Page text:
We like to feature the newest favorites we have on our shelves, but sometimes it's good to curl up with an old favorite. A story you remember all the words to, and you want your kids to know all the words too. Here are 5 of our favorites (maybe they're yours too!)
If you are a dreamer, come in,
If you are a dreamer,
A wisher, a liar,
A hope-er, a pray-er,
A magic bean buyer...
Come in...for where the sidewalk ends, Shel Silverstein's world begins. You'll find crocodiles who go to the dentist and tiny girls who eat whole whales. And, did you know that turtles actually have really long legs and run all over the place at night? Silly and profound, these poems deserve to be dear to another generation of children.
In Spain lives a big and strong bull whose name is Ferdinand. Unlike the other young bulls, Ferdinand does not like to fight. He would rather sit in the shade of his favorite cork tree and smell the flowers. But, what happens when he travels to Madrid to be the ferocious star of a bullfight? This classic tale of a peaceable bull has been a favorite of children for more than fifty years. Calm, silly and sweet. If you ask us everyone needs a little more "Ferdinand" in their lives.
The treasured classic where it all began! Join George and the man with the yellow hat as they leave the jungle, board a ship, and sail to the big city for some fun and funny adventures! A true gem, beloved by children and adults since 1941.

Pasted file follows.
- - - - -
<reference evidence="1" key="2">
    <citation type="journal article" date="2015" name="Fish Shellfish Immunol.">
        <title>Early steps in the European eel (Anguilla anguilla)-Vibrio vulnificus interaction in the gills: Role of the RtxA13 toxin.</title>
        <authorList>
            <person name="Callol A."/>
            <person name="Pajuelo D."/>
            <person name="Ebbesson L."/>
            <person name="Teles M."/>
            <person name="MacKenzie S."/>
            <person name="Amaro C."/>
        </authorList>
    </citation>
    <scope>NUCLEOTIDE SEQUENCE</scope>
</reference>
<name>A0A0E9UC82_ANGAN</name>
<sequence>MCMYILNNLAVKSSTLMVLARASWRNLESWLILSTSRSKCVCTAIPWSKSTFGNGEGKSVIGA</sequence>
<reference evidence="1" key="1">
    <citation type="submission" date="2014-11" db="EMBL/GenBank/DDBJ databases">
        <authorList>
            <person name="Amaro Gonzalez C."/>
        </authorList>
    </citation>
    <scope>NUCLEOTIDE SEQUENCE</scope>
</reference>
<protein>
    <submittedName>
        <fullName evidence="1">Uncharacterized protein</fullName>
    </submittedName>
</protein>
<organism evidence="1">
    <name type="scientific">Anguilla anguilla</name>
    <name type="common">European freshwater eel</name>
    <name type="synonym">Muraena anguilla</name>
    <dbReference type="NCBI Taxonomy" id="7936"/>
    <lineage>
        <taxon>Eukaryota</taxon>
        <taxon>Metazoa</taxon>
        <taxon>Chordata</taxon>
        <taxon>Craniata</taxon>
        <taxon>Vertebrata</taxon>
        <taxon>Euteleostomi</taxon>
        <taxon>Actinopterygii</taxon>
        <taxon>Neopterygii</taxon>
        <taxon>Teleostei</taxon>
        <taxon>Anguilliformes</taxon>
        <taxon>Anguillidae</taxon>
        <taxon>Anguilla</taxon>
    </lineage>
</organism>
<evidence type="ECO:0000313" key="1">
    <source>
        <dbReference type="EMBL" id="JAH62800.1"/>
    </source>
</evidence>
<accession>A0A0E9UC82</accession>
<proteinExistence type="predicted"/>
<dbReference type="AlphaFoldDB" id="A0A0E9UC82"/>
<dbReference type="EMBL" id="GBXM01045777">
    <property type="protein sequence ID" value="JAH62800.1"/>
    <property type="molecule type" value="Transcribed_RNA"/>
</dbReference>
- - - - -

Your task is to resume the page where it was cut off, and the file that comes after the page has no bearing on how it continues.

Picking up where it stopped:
Planes, trains, automobiles...and pickle trucks! This classic point-and-look-story is full of all kinds of vehicles - both ordinary and very silly. A great book for little ones to look through. There is a story, but the plethora of images on each page is the real reason to read this one.
Mrs. Mallard has decided today is the day. Her brood of eight fuzzy ducklings are going to travel from their small island in the Charles River to the Boston Public Garden. But, the ducklings can't fly, so how will they get there? Mrs. Mallard doesn't make a fuss. She sets off at a proud waddle. The citizens of Boston will just have to make way! The New York Times called this story "one of the merriest picture books ever...told in very few words with a gravity that underscores the delightful comedy of the pictures."